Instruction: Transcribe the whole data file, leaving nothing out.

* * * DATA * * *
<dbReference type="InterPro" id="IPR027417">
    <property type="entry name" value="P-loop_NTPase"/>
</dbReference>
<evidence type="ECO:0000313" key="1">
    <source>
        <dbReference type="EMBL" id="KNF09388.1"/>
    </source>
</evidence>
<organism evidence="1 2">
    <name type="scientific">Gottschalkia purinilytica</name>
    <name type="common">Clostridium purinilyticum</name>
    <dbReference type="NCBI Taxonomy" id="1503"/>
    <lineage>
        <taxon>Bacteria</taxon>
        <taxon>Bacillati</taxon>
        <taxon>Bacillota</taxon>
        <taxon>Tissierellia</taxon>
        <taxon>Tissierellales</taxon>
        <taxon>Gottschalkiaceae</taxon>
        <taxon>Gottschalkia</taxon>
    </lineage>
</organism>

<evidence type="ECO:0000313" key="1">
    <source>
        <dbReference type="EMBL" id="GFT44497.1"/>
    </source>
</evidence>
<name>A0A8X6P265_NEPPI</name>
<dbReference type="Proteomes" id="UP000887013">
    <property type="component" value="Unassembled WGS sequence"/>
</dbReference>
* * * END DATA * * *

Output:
<dbReference type="InterPro" id="IPR027417">
    <property type="entry name" value="P-loop_NTPase"/>
</dbReference>
<evidence type="ECO:0000313" key="1">
    <source>
        <dbReference type="EMBL" id="KNF09388.1"/>
    </source>
</evidence>
<organism evidence="1 2">
    <name type="scientific">Gottschalkia purinilytica</name>
    <name type="common">Clostridium purinilyticum</name>
    <dbReference type="NCBI Taxonomy" id="1503"/>
    <lineage>
        <taxon>Bacteria</taxon>
        <taxon>Bacillati</taxon>
        <taxon>Bacillota</taxon>
        <taxon>Tissierellia</taxon>
        <taxon>Tissierellales</taxon>
        <taxon>Gottschalkiaceae</taxon>
        <taxon>Gottschalkia</taxon>
    </lineage>
</organism>

<evidence type="ECO:0000313" key="1">
    <source>
        <dbReference type="EMBL" id="GFT44497.1"/>
    </source>
</evidence>
<name>A0A8X6P265_NEPPI</name>
<dbReference type="Proteomes" id="UP000887013">
    <property type="component" value="Unassembled WGS sequence"/>
</dbReference>